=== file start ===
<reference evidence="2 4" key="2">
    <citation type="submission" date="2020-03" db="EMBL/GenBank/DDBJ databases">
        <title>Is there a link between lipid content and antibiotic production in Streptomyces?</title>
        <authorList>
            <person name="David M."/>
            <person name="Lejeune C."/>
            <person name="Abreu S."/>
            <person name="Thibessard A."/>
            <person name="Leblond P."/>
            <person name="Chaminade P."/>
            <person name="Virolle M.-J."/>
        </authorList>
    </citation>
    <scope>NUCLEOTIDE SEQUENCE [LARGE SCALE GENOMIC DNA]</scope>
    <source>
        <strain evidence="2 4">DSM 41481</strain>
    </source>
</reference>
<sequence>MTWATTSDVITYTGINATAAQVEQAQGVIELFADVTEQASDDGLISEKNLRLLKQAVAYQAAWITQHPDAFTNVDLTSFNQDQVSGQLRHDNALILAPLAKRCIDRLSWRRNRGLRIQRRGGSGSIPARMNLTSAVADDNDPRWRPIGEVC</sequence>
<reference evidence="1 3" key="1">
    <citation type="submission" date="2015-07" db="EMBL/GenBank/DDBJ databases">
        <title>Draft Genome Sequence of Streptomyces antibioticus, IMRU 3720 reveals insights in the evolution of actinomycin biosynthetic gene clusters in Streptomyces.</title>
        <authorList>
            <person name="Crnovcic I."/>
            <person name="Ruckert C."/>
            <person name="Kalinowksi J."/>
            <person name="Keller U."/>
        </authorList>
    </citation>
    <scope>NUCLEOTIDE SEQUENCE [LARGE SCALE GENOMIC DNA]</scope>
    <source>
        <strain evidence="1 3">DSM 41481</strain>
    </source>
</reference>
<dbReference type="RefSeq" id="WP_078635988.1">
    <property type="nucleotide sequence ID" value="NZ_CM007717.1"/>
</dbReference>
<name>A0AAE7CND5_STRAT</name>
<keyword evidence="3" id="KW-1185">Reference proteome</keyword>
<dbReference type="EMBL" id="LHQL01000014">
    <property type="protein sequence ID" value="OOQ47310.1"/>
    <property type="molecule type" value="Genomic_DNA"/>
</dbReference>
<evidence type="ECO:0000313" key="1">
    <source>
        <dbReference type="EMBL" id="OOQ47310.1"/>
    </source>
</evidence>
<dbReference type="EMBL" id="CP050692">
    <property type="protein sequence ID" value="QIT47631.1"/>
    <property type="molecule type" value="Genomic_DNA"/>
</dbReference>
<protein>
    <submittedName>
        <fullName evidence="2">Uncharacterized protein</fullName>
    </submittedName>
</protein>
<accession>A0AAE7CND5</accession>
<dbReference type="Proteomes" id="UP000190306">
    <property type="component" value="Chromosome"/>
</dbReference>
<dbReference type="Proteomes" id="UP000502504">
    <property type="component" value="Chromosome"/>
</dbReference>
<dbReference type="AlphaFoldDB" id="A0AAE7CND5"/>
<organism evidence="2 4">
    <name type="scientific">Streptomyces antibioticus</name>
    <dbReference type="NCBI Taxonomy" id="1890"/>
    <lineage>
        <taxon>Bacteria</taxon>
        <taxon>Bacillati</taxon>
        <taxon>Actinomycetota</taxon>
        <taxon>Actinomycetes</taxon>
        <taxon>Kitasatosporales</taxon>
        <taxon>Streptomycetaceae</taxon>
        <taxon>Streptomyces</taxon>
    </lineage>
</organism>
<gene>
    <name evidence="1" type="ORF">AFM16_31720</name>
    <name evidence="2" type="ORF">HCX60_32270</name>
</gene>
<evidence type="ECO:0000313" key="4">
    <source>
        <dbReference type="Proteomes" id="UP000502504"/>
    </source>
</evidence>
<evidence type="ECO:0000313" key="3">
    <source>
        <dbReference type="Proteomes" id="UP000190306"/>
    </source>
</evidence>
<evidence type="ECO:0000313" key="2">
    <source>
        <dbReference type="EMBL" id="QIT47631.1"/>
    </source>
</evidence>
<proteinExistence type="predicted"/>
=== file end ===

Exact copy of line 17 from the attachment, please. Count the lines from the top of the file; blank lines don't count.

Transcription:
    </source>